A powerful stench hit Keeley the minute she opened the doors of The Shack. Her nose wrinkled in disgust. It smelled like a fast food garbage can. She almost expected Oscar the Grouch to pop out and order a meal— one thick slab of moldy cardboard with heap of rotten seaweed and a big side of stale alcohol. Not exactly what she was expecting at six-thirty in the morning. She turned on the lights and opened all the windows hoping the morning breeze would air out the store.
As she walked around she noticed the place looked how it smelled—a pigsty. Sand and debris coated the floor, boxes were scattered about and a pile of beer cans were haphazardly stacked on the counter. Keeley gritted her teeth. She only needed one guess to know who was responsible. With measured movements, she pulled out her phone and dialed his number. She was intent on giving Van a piece of her mind. She'd managed to endure a load of crap from him, but this was one crap too far.
A faint sound came from the back room. Startled, she walked towards it. As she moved closer, she recognized the noise. It was a ringtone to a phone. That no-good jerk was here! Rushing to the back, she threw the door open with one angry shove. Her upper lip curled as she marched through the doorway, ready to rip him a new one.
"You lazy, no good, piece of—" The words died in her throat as she took in the scene before her.
Huddled in the corner of the room sat a sleeping Van. He was pressed against the wall with his legs curled to one side. His arms were sprawled in front of him, one hand clutching a beer, the other a piece of paper. A grey beanie hid most of his hair but a few wisps escaped. Dark stubble covered the lower half of his face, framing the wide-open mouth that had a string of drool hanging down. He looked like the poster boy for the homeless.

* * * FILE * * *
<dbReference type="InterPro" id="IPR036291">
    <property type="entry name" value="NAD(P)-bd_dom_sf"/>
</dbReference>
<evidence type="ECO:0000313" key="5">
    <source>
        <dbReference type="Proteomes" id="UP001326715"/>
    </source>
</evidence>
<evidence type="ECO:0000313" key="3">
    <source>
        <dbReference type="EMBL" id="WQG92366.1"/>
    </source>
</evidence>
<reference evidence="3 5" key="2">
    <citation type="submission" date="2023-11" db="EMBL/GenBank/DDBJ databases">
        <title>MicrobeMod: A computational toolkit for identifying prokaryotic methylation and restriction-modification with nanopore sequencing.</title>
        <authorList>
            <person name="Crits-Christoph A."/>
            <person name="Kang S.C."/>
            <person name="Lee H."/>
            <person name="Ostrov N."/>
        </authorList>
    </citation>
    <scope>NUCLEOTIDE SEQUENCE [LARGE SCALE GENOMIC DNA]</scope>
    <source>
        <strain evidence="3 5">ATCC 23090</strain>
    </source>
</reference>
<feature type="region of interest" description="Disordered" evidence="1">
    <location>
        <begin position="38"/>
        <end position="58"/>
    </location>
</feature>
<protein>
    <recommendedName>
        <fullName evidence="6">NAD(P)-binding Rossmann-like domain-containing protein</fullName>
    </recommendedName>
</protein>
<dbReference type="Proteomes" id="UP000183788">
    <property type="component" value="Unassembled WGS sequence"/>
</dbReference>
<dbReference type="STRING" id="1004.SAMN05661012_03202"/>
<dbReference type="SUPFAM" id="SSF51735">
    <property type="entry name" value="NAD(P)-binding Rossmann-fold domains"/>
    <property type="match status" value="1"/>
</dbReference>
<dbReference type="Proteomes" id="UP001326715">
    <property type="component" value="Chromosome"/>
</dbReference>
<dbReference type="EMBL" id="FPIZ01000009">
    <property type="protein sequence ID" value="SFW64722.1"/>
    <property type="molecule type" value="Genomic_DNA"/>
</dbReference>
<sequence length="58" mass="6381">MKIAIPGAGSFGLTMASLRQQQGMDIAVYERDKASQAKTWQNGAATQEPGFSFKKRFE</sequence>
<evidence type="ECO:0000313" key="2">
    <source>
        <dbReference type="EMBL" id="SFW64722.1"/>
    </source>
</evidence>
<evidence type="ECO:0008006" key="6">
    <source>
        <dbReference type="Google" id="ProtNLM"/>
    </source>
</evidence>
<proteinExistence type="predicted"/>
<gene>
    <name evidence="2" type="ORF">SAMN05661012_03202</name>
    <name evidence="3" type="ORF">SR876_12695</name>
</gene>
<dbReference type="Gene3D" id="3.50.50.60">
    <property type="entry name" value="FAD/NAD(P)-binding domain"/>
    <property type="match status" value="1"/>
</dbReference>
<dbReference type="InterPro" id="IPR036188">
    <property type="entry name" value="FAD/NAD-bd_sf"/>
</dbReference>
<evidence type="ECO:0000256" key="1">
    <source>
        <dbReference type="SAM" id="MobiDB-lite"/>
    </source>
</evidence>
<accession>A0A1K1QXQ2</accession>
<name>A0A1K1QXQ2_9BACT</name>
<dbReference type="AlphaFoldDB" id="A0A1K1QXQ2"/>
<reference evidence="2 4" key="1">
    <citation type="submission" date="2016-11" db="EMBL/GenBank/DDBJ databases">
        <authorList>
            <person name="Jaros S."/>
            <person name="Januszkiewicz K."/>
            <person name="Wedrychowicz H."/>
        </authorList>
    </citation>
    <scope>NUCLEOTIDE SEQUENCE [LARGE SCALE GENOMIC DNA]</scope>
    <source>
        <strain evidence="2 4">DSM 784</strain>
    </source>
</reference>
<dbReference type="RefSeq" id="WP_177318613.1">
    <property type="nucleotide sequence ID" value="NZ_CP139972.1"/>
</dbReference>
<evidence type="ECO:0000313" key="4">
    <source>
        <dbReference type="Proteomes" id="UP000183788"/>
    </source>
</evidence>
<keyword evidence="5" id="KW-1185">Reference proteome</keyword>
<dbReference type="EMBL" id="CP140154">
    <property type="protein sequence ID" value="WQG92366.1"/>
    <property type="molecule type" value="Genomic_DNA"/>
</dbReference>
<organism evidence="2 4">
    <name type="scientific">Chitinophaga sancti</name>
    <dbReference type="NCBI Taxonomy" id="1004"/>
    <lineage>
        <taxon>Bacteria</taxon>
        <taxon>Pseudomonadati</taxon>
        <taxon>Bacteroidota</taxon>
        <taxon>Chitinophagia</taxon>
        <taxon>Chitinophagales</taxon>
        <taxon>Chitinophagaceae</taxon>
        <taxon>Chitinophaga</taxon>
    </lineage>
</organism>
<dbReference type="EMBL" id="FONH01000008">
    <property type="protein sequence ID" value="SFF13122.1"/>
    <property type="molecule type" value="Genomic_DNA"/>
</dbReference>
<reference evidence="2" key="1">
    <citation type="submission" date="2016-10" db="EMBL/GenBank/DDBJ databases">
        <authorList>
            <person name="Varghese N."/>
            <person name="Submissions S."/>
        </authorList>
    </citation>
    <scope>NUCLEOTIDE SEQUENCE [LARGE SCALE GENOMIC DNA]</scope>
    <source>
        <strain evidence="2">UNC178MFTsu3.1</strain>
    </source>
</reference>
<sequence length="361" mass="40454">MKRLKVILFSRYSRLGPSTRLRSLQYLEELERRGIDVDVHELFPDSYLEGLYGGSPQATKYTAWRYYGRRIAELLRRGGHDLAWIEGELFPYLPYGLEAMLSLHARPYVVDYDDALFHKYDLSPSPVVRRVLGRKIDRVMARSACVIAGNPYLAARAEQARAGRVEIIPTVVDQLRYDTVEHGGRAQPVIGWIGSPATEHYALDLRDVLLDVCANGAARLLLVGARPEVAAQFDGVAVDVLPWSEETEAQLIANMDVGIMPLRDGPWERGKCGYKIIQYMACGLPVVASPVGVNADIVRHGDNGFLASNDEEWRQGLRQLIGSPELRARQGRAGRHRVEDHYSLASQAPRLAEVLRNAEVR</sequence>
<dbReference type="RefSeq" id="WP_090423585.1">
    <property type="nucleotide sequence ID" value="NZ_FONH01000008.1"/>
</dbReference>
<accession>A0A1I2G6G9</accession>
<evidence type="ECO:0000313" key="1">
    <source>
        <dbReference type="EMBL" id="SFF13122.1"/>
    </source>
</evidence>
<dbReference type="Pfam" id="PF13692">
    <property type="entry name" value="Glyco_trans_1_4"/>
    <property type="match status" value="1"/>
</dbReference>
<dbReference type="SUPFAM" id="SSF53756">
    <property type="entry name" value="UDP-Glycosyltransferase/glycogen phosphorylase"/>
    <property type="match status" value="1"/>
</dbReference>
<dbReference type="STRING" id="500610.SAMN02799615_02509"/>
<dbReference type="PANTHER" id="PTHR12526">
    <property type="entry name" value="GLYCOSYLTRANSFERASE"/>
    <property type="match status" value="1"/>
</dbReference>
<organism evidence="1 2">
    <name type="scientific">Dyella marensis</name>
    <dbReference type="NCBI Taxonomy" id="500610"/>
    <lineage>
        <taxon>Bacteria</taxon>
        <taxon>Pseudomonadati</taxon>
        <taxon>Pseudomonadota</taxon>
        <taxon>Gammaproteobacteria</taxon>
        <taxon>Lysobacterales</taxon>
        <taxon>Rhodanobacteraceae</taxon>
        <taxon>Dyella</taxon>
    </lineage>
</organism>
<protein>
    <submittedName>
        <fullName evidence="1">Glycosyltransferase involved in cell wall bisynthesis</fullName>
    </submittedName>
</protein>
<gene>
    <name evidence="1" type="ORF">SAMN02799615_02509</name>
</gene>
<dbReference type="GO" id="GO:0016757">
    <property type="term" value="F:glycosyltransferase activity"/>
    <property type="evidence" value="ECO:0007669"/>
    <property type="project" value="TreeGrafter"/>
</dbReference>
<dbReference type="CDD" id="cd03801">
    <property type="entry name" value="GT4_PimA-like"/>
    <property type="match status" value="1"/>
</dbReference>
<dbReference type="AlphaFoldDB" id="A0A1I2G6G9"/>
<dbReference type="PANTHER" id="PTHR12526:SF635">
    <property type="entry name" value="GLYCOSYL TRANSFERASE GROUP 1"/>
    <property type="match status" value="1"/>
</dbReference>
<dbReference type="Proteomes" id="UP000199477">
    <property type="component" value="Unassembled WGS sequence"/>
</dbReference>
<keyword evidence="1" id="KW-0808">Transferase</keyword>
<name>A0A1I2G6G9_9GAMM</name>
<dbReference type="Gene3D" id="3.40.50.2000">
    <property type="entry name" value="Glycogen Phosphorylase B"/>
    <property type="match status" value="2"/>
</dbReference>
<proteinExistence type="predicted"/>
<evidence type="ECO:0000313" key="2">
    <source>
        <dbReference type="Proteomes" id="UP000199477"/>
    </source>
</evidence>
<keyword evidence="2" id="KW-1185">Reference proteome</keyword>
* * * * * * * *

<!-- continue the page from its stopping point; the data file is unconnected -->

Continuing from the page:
Looking around the room she noticed a stack of letters on the table. She knew it was wrong to read his personal mail, but curiosity got the best of her. After sending Van a quick glance to make sure he was sleeping, she picked one up. It was from the Fillstrum Surfing Company. They made top of the line surfboards.
Dear Mr. Donovan Hastings,
We regret to inform you that we must decline your request to join the Fillstrum Surf Team. At this point in time we feel you would not be a suitable candidate. We are very sorry and wish you the best of luck on future endeavors.
Ryan Fillstrum, CEO of Fillstrum Inc.
She opened a second letter. Then another. And another. All from surf companies. All saying the exact same thing.
We regret to inform you that we must decline...
The irritation and anger she felt suddenly dissipated. This had to be heartbreaking for him. From what she gathered, surfing was everything to Van. He lived for it. What could have happened to make him so undesirable? The constant ticking of the clock on the wall reminded Keeley of the time. She had to stop dilly-dallying and wake him up.
Like a hunter sneaking up on a feral bear, she carefully approached. She pinched her nose when she got a good whiff of him. He smelled like a can of overripe beans that'd been sitting out in the sun too long.
"Van?" she whispered, not wanting to startle him.
He moaned but didn't move.
"Van?" she whispered again, this time a little louder.
Hesitantly, she poked his arm and then quickly recoiled. When he still didn't move, she began to worry. She needed to clean up and open the store for business. She looked at the huge mess and then at the slob. Knowing what she needed to do, she took a deep breath in through her nostrils and—
YOU ARE READING
The Cell Phone SwapTeen Fiction
Keeley accidentally swaps cell phones with a rivaling high school's star quarterback. Unable to switch back until a week later, she must interact with the arrogant boy, passing along texts and voicemails. As she gets to know him better, she realizes...